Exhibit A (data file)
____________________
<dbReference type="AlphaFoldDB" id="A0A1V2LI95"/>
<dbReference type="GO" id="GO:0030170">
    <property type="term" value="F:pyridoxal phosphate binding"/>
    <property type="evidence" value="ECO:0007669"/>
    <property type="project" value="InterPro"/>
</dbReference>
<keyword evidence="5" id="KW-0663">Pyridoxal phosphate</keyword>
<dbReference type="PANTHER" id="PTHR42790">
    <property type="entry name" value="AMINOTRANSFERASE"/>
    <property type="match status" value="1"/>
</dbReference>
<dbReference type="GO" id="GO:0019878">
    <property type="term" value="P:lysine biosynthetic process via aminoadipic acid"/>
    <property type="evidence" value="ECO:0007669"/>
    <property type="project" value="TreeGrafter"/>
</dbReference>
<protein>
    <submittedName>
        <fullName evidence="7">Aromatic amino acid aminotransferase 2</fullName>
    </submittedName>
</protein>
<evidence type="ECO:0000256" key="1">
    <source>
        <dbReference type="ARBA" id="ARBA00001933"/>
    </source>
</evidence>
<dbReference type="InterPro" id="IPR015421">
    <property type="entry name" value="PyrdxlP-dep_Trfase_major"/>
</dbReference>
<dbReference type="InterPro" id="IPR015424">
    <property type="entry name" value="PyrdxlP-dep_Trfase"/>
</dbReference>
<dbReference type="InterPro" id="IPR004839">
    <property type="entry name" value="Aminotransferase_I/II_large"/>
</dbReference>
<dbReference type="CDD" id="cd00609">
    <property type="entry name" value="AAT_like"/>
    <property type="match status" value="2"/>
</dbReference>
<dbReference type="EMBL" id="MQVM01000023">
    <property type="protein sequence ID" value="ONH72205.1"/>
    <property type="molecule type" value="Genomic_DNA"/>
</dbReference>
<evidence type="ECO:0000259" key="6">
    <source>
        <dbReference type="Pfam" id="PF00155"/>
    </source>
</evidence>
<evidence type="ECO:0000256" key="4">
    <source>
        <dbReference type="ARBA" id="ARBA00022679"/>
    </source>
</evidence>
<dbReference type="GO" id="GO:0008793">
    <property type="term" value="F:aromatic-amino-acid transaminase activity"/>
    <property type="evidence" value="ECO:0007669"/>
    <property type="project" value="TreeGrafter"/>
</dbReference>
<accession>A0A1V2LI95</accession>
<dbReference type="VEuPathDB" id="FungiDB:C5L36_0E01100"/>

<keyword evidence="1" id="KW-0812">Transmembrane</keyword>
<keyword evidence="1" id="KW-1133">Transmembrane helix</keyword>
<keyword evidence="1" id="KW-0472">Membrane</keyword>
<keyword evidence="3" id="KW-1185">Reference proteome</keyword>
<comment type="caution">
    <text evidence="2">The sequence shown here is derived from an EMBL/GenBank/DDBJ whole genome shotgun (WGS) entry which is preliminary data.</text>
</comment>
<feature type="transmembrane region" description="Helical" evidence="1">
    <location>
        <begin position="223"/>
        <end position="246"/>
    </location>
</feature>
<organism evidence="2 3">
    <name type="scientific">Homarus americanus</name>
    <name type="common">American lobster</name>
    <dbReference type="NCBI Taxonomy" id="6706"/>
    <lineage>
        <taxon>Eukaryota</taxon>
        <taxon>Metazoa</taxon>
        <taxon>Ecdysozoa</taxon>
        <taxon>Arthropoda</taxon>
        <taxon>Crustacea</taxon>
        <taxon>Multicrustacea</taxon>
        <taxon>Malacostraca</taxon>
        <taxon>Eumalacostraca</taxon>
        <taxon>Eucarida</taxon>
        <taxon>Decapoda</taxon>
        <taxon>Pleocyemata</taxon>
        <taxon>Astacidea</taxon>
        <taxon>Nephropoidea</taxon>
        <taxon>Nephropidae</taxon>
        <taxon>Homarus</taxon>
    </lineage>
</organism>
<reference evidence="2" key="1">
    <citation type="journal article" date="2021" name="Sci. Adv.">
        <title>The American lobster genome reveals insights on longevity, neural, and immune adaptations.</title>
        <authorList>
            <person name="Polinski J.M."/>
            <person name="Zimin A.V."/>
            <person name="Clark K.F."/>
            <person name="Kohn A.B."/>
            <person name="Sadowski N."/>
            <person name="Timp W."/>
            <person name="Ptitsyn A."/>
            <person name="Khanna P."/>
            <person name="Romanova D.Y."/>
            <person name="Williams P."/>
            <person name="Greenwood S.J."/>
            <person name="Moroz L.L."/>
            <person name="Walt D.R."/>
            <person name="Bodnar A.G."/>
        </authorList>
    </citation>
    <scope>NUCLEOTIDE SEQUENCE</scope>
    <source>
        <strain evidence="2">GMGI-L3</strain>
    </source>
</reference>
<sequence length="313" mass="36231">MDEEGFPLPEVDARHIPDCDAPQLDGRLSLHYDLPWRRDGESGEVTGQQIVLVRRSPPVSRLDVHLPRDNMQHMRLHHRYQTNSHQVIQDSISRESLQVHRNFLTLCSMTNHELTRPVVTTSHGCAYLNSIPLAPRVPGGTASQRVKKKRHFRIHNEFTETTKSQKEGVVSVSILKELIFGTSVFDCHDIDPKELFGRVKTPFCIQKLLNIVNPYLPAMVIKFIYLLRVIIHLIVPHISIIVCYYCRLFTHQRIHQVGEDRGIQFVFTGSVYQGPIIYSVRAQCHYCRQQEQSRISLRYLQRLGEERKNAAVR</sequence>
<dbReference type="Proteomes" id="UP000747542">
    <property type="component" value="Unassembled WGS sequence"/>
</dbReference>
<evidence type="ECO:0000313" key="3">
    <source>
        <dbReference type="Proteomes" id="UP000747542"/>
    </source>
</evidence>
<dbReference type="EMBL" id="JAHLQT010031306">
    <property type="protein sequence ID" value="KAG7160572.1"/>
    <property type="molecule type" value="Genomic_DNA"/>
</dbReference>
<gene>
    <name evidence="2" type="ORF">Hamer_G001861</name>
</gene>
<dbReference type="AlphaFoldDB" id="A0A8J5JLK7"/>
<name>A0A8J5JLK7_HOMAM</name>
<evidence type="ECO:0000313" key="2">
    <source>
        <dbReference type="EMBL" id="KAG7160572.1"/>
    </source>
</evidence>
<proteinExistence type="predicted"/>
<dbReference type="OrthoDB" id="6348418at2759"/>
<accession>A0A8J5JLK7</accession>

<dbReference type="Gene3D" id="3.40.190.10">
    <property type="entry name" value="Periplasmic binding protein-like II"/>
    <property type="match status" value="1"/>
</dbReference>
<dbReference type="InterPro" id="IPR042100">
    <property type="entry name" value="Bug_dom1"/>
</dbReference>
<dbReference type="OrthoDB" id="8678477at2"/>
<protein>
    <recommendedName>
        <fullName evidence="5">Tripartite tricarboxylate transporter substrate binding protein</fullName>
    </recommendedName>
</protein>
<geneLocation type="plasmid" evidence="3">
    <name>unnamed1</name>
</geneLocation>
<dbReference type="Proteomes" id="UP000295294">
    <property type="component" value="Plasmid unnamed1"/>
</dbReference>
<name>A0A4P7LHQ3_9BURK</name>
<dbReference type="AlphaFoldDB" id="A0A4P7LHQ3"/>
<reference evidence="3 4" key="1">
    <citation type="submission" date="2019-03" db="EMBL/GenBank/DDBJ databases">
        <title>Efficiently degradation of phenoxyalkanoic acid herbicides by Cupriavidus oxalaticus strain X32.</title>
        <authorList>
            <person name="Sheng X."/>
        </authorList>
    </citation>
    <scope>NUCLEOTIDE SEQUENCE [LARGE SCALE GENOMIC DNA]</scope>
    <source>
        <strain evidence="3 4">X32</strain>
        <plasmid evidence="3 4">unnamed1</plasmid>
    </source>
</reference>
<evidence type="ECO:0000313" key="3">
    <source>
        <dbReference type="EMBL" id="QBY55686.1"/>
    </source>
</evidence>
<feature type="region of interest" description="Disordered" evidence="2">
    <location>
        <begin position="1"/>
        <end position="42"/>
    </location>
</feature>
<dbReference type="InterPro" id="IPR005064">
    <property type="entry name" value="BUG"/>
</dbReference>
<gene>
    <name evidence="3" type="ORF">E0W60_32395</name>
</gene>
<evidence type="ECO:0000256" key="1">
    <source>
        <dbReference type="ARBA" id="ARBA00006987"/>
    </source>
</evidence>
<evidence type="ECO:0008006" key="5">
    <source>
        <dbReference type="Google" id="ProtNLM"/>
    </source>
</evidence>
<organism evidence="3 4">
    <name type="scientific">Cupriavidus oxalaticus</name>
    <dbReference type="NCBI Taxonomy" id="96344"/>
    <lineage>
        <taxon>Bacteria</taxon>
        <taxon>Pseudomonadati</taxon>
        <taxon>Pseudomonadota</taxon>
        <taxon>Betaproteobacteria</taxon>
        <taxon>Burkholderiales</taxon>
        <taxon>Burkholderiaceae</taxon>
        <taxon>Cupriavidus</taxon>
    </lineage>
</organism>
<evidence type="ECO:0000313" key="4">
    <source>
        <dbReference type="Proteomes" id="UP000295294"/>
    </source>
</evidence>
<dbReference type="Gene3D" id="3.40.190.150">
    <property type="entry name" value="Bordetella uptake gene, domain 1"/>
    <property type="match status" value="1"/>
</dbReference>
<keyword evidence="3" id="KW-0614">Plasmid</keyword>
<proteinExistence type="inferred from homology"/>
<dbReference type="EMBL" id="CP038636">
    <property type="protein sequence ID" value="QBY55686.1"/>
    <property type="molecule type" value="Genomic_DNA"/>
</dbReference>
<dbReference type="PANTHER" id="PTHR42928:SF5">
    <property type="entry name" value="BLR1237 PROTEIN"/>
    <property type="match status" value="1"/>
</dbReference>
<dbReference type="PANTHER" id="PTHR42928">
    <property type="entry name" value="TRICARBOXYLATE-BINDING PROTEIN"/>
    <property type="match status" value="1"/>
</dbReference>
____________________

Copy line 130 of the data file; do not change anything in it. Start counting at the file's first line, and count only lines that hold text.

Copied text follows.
<dbReference type="EMBL" id="JAHLQT010031306">